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Juan Gris was born in 1887 in Madrid, where from the age of 15 he studied at the Escuela des Artes Y Manufacturas. His great skills as a draughtsman led to commissions for illustrated newspapers, during which time he also tried his hand at painting. By 1906 the lure of Paris was strong and Gris followed in Picasso's glorious trail. He settled near his compatriot in Montmartre and stayed there for 15 years.
In order to eat Gris created pictures for the satirical press and by 1912 his work was beginning to be recognised and he was able to exhibit in the Section d'Or and at the Salon des Independents.
Gris joined the Cubist movement, despite the fact that he found the Cubist technique far too analytical, whilst he wanted to express form in the simplest way possible. Sometimes in order to achieve a decorative effect he would add sand and ash to his palette, but his main themes were rhythm and composition.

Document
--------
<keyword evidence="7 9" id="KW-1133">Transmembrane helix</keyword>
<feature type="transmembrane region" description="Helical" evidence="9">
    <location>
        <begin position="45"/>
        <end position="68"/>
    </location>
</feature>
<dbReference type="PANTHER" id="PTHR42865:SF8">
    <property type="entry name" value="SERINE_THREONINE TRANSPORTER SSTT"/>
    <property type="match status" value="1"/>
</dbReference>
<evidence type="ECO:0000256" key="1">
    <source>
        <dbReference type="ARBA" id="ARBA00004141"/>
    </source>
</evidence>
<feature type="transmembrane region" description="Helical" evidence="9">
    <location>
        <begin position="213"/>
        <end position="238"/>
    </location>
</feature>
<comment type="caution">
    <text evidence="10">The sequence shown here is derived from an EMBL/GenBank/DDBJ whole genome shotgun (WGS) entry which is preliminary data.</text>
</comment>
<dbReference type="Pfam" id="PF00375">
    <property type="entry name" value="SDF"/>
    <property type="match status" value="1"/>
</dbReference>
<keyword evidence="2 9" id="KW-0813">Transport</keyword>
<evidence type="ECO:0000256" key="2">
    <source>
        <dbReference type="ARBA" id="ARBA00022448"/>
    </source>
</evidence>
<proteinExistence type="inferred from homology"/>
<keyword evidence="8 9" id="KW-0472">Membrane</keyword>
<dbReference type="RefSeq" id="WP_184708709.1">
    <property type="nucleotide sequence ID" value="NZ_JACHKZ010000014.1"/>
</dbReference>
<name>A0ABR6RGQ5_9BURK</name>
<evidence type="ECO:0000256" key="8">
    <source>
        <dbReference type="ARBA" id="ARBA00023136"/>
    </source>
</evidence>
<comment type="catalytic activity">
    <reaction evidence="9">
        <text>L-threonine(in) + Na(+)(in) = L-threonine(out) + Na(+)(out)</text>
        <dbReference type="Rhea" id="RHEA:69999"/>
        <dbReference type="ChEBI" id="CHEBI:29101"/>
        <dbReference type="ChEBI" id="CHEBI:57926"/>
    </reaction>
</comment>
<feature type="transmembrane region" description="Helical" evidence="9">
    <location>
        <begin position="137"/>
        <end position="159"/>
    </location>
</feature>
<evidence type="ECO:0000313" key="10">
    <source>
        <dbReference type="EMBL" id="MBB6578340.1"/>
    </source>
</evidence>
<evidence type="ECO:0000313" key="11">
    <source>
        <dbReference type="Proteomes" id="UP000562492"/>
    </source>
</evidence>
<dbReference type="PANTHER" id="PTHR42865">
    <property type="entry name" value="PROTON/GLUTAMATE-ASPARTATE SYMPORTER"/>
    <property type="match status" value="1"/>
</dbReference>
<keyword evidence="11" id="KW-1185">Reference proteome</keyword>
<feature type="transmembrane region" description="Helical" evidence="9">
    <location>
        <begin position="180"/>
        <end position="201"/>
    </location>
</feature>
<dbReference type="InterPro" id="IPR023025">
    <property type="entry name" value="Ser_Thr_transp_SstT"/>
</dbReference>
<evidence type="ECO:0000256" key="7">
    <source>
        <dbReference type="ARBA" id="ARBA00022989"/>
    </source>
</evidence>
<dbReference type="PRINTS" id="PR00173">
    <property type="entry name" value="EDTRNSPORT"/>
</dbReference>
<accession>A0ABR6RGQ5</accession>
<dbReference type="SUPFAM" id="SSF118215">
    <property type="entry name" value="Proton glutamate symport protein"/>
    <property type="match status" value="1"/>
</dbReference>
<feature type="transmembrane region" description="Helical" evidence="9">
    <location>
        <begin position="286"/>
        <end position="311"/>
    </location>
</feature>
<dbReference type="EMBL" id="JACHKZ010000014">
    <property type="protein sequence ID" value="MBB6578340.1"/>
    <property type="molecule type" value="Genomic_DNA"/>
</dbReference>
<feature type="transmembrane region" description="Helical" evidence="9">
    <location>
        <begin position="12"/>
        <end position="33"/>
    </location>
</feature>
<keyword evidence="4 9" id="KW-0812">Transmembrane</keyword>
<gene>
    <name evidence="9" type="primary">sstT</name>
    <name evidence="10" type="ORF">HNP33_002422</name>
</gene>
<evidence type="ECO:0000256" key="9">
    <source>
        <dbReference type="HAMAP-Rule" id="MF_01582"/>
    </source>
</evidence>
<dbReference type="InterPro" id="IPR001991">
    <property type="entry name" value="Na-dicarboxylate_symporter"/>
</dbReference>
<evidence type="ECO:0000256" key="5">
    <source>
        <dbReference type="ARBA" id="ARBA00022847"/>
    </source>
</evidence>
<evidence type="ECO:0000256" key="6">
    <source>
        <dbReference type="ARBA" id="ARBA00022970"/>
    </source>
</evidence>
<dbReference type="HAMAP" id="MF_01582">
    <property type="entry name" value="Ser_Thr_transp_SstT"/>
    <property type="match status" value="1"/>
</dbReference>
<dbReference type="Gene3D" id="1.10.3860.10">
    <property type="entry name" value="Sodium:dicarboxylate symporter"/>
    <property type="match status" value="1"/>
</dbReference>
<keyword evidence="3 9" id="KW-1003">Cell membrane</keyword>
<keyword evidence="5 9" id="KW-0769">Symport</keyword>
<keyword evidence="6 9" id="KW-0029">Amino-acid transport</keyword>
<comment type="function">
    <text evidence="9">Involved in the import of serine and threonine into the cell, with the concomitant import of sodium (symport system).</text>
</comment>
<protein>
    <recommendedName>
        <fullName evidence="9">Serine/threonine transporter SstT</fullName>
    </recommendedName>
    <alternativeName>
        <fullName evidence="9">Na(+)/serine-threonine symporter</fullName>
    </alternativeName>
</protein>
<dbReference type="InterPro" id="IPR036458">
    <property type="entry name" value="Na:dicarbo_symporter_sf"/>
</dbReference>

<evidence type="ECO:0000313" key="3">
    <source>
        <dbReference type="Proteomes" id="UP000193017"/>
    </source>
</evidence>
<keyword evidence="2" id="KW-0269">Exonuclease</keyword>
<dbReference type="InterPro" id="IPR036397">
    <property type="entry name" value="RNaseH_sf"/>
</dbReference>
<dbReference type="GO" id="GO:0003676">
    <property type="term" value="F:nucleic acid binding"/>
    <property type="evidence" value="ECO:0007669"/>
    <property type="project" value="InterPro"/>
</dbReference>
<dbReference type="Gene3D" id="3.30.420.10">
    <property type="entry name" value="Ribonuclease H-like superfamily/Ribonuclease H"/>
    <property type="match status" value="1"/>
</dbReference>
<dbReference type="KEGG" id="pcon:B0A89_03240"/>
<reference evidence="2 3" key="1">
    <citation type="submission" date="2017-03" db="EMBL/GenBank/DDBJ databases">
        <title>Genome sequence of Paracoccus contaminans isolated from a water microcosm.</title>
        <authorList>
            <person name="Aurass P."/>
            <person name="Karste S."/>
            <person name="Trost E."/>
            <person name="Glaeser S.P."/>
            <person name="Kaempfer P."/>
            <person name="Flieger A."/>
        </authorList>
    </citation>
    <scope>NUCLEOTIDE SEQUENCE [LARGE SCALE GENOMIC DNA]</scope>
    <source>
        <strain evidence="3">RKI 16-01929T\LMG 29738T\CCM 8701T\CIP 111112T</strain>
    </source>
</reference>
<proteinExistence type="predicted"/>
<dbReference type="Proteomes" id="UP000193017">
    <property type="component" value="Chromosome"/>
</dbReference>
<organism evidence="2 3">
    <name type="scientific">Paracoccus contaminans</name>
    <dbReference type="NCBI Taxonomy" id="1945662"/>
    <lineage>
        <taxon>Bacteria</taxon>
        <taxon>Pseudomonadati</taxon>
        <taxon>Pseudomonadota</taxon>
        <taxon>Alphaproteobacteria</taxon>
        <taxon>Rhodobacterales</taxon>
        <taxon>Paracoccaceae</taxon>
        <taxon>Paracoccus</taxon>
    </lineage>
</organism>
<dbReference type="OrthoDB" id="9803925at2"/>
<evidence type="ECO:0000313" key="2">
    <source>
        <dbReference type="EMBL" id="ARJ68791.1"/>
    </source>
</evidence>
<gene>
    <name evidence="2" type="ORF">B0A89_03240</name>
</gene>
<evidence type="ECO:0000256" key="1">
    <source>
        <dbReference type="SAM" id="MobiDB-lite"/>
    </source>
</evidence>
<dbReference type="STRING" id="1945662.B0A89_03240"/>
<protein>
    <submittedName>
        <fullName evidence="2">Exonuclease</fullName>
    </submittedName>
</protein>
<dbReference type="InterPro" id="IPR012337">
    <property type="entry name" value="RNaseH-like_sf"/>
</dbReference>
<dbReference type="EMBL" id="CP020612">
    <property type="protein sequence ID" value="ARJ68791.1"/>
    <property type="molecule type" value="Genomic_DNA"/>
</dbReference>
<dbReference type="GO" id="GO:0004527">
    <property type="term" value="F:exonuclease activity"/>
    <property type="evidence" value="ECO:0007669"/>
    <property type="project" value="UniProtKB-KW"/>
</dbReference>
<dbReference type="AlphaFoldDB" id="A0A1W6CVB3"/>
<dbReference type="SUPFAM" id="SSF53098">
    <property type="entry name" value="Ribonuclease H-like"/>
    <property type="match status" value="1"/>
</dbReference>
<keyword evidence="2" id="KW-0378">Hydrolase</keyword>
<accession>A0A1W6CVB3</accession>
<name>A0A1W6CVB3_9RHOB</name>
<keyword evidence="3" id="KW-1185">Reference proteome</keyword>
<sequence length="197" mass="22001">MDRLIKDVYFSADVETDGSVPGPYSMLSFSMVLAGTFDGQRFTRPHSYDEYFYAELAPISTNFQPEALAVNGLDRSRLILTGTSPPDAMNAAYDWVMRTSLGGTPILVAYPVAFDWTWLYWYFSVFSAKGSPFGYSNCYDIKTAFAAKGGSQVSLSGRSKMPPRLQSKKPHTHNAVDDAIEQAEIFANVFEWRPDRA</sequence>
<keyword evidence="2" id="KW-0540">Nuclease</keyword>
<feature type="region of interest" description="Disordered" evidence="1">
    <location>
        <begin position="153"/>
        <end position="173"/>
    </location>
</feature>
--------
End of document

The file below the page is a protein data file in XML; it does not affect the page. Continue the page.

His most successful period was between 1915 and 1919. Before 1915 his still life was somewhat stiff and stylised and after 1919 his work lost strength and liveliness and began to lack emotional warmth. Between these dates Gris was experimenting with simulation of substances such as wood or marble and composing collage type paintings.
In the last four years of his life Gris endured continued ill health but he found the strength to meet several commissions from Sergei Diaghilev for the sets and costumes of ballets. With experience and confidence, Gris handled the flat compositions and coloured surfaces and showed an almost scientific skill in expressing himself.
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